Saskatchewan is the first to launch a province-wide school vaccination program.

Over the next week, SHA will bring vaccines to students in 43 cities and towns across the province, including Saskatoon, Moose Jaw, Swift Current and Lloydminster.

Getting vaccinated under this program is voluntary. Parental consent is required, but those 13 and older can legally choose to be vaccinated themselves. During this time, young people can still get vaccinated in other clinics and pharmacies.

Children in this age group only receive the Pfizer-BioNtech vaccine.

Rashawn Taniskishayinew, a 14-year-old grade 9 student at Scott Collegiate in Regina, is the first in his family to receive a COVID-19 vaccine.

Previously, he had to stay home from school for over a month when he fell ill with COVID-19. But today he is back in class and vaccinated.

Taniskishayinew says his father relies on his English skills, and so far he has struggled to make appointments for his family.

“I usually do all the paperwork at home, so it was good to have a school to do it, so it would be easier to get in and out instead of having to bother to make an appointment.” Taniskishayinew said.

Rashawn Taniskishayinew, 14, is the first in his family to be vaccinated against COVID-19. (CBC News)

Aliyah Prive, an 18-year-old Scott Collegiate grade 12 student, said she was too busy with school and preparing for her post-secondary future to drive to a clinic or make an appointment, then get vaccinated. Monday at school was convenient.

“At first, I was a little scared because I’m scared of needles. But as I sat down, people made sure that I was calm and they made sure that I didn’t move or flinch … And it was actually It was pretty easy. It was like a second, ”Prive said.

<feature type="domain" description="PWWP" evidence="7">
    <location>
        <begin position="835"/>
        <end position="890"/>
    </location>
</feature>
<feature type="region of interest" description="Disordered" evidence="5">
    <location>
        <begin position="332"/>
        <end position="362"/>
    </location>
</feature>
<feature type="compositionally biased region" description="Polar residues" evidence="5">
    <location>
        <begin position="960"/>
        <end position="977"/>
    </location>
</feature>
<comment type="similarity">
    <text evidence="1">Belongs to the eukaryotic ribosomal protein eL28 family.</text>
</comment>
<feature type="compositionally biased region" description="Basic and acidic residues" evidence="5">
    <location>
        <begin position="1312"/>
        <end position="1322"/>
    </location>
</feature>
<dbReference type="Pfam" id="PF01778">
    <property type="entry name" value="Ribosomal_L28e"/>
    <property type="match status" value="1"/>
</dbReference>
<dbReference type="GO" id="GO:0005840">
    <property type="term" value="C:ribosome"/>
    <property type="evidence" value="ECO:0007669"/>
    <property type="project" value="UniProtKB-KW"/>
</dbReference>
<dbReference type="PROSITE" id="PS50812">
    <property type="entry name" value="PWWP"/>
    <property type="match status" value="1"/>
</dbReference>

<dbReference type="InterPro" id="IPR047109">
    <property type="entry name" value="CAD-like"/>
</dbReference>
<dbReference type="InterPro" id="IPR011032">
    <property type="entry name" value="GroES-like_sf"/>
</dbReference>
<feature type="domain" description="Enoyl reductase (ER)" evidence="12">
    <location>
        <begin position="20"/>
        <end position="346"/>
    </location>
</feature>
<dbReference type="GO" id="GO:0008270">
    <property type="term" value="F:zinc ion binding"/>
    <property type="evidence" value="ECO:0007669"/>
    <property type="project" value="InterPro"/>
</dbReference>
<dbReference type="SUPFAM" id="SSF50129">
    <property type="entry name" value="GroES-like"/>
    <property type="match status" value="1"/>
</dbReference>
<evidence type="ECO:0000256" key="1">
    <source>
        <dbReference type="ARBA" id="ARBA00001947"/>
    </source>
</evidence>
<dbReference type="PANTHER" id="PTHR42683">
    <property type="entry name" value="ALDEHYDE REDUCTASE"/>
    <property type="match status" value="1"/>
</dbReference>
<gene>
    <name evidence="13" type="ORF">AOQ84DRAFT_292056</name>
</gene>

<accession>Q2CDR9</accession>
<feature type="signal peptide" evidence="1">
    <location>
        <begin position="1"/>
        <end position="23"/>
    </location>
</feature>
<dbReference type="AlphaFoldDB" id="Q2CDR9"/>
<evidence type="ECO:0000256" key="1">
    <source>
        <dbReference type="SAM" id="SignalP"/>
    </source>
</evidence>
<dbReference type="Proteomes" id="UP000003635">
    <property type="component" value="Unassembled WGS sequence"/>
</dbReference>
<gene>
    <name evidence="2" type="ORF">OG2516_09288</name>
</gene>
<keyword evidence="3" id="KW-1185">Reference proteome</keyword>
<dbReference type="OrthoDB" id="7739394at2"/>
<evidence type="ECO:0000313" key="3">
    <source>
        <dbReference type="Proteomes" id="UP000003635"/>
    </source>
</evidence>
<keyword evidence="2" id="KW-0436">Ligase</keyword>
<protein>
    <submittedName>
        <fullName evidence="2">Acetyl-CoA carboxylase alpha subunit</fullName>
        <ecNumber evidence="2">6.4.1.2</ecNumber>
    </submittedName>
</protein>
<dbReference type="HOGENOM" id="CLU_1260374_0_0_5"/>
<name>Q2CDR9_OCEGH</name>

Prive said she hopes the vaccine will lead everyone to be themselves, maskless and happy. The choice to be vaccinated also concerned his family.

“It makes it easier to protect my family from COVID. Especially with my little nephew. He’s only two years old.”

“It’s extremely effective”

Colin Furness, infection control specialist at the University of Toronto, said the school vaccination plan was good.

“I like it as a strategy. It’s extremely effective and it’s extremely effective,” Furness said.

“Trying to find thousands or tens of thousands of families to find the time to make an appointment, to go to a clinic, to do that… these are all obstacles.

“For some families, there is hesitation about the vaccine. For others, it is just a simple logistical difficulty.”

University of Toronto epidemiologist Colin Furness says Saskatchewan’s school vaccination program is effective and efficient. (Evan Mitsui / CBC News)

Furness said these issues will often be addressed by arranging vaccination in schools, and the program ensures that as many people as possible are reached as quickly as possible.

“In a lot of cases, the people most at risk are at the end of the line for vaccination. That’s how it works when you set it up as something where it’s up to people to figure out what to do,” Furness said.

“So the idea that we could do it in schools, it embraces fairness. That said everyone is going to have a chance to get this vaccine under similar conditions. That’s a good thing.”

Some families will be included

The SHA said it had prioritized high schools and some inner-city and more vulnerable schools for vaccination clinics. Health officials say some schools will also offer vaccines to families of students after office hours.

Not all schools will have clinics, but SHA has implemented a “central school model” system, which would make a school in one area the vaccination clinic.

“This means that other schools in neighboring rural and northern communities can go to some of these school centers. [for vaccinations]”said Sheila Anderson, provincial vaccine manager for SHA.

Kaylee Belanger, 15, in grade 10, receives her COVID-19 vaccine at Scott Collegiate in Regina on Monday. (Bonnie Allen / CBC)